A medieval Harrowing of Hell, with Hellmouth, engraving by Michael Burghers (1647/8–1727). In Christian theology, the Harrowing of Hell (also often referred to, even today, as the Descensus Christi ad Inferos) is understood as the triumphant descent of Christ into Hell (or, even better, into Hades, which is quite different). This descent, Tradition claims, happened between the time of his death in the Cross and his Resurrection, and it implies the bringing of salvation to the righteous who had died since the beginning of the world, but before the arrival of the Messiah. After his death, the soul of Jesus descended into the realm of the dead, referred to as “Hell,” according to an old English usage of the Apostle’s Creed.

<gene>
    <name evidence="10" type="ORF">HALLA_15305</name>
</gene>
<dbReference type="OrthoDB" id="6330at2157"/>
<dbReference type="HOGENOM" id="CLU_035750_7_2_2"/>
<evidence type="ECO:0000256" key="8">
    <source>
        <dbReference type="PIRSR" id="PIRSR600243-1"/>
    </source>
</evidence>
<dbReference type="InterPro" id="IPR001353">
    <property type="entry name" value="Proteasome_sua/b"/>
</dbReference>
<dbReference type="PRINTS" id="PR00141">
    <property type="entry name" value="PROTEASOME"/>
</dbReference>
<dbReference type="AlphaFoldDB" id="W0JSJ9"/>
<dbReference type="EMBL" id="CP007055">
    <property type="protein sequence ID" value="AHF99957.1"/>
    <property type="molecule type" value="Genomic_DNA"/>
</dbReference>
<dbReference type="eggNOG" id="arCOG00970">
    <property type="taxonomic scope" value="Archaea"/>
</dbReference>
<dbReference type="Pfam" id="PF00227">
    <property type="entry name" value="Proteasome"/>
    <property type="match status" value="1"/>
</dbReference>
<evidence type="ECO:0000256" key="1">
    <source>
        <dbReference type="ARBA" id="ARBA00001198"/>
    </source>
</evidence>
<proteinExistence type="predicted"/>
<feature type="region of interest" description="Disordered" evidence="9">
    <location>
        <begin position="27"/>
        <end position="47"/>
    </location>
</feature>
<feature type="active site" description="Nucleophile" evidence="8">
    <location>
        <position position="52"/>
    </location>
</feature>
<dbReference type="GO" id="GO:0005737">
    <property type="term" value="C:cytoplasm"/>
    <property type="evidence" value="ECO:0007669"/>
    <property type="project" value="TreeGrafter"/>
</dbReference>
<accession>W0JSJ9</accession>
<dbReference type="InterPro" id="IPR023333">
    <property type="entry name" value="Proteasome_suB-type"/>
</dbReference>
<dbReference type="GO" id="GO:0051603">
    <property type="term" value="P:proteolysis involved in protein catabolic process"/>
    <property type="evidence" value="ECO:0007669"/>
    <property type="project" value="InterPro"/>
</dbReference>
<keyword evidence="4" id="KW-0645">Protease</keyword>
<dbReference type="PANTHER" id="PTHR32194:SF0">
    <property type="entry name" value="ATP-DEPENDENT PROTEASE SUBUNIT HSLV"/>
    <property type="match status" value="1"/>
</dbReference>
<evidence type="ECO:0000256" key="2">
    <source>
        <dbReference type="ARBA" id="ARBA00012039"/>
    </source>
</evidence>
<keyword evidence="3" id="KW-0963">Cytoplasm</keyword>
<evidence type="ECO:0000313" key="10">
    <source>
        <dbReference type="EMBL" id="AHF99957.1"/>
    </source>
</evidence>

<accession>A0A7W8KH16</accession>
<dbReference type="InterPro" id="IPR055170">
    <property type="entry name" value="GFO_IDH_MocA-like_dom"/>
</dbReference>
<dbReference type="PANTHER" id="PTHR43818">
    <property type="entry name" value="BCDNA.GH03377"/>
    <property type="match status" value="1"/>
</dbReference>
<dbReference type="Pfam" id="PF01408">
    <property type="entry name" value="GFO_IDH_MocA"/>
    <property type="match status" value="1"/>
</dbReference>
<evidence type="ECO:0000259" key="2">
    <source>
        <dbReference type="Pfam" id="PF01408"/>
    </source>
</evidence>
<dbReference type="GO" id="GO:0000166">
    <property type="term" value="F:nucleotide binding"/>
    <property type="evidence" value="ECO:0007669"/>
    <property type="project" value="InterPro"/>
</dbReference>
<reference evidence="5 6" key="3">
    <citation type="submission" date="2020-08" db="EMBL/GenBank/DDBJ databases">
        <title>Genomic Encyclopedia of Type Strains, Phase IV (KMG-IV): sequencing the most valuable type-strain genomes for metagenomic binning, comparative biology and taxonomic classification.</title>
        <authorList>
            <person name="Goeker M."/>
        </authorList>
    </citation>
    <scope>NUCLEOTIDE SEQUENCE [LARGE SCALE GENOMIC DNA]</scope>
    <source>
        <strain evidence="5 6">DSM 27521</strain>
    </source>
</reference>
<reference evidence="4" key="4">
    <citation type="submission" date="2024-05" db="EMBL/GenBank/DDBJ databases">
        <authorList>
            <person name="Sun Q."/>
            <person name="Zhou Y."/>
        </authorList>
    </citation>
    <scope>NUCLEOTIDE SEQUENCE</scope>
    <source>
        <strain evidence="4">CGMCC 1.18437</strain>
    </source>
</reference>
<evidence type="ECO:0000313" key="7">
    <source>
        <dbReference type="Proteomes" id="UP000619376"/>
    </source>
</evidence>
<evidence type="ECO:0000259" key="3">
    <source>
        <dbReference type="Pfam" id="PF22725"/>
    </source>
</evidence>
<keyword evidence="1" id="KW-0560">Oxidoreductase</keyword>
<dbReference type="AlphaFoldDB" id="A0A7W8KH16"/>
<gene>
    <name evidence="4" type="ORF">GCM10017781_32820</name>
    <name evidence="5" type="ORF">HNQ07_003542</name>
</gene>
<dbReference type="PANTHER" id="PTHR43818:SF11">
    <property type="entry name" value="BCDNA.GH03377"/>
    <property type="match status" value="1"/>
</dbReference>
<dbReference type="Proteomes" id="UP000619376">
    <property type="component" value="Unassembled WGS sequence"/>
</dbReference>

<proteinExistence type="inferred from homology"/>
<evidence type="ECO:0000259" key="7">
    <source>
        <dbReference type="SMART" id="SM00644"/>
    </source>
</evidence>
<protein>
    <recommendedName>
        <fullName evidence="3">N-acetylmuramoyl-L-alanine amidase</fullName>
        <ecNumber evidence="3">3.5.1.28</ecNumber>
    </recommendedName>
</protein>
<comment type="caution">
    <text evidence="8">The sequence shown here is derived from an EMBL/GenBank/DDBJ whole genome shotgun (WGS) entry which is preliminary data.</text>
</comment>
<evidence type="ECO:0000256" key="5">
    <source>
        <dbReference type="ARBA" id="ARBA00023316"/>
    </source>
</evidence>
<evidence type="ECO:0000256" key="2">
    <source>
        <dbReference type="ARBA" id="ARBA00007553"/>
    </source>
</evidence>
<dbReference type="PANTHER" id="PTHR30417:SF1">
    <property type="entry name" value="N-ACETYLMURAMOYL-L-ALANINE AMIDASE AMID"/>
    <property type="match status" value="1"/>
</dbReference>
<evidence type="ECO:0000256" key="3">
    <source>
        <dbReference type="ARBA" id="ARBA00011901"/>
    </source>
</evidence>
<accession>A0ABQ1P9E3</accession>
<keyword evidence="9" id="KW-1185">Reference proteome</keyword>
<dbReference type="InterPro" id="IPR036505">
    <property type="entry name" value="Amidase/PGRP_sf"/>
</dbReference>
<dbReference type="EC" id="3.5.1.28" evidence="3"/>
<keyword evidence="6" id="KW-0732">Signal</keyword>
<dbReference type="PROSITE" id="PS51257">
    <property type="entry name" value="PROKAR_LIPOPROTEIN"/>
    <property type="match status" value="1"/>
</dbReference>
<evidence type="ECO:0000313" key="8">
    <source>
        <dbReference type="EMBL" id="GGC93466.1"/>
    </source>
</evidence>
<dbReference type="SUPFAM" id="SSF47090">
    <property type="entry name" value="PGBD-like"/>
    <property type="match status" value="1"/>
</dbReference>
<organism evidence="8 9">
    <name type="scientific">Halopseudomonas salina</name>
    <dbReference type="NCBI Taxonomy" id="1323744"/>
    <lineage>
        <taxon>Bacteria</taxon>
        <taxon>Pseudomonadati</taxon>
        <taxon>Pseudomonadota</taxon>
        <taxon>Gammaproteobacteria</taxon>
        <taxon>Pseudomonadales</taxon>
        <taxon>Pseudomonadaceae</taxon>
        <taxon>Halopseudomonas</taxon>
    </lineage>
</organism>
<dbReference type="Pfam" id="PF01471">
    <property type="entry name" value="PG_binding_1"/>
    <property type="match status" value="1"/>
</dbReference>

This clause is indeed, the core of the issue: in the original Greek (κατελθόντα εις τα κατώτατα), the word “κατώτατα” simply translates “the lower,” the “inferior” (precisely what inferos, “Hell,” means also in Latin), the “underworld”. According to some traditions and interpretations, this underworld is not Hell but, instead, Abraham’s Bosom (sometimes known as the Limbo of the Patriarchs) –a place where the righteous awaited for the plenitude of Redemption to arrive. It is not be confused with Gehenna, a definitive place in which one is deprived of God’s presence. In fact, a 3rd-century old Syrian Creed says of Jesus that he “was crucified under Pontius Pilate and departed in peace, in order to preach to Abraham, Isaac, and Jacob and all the saints concerning the end of the world and the resurrection of the dead.”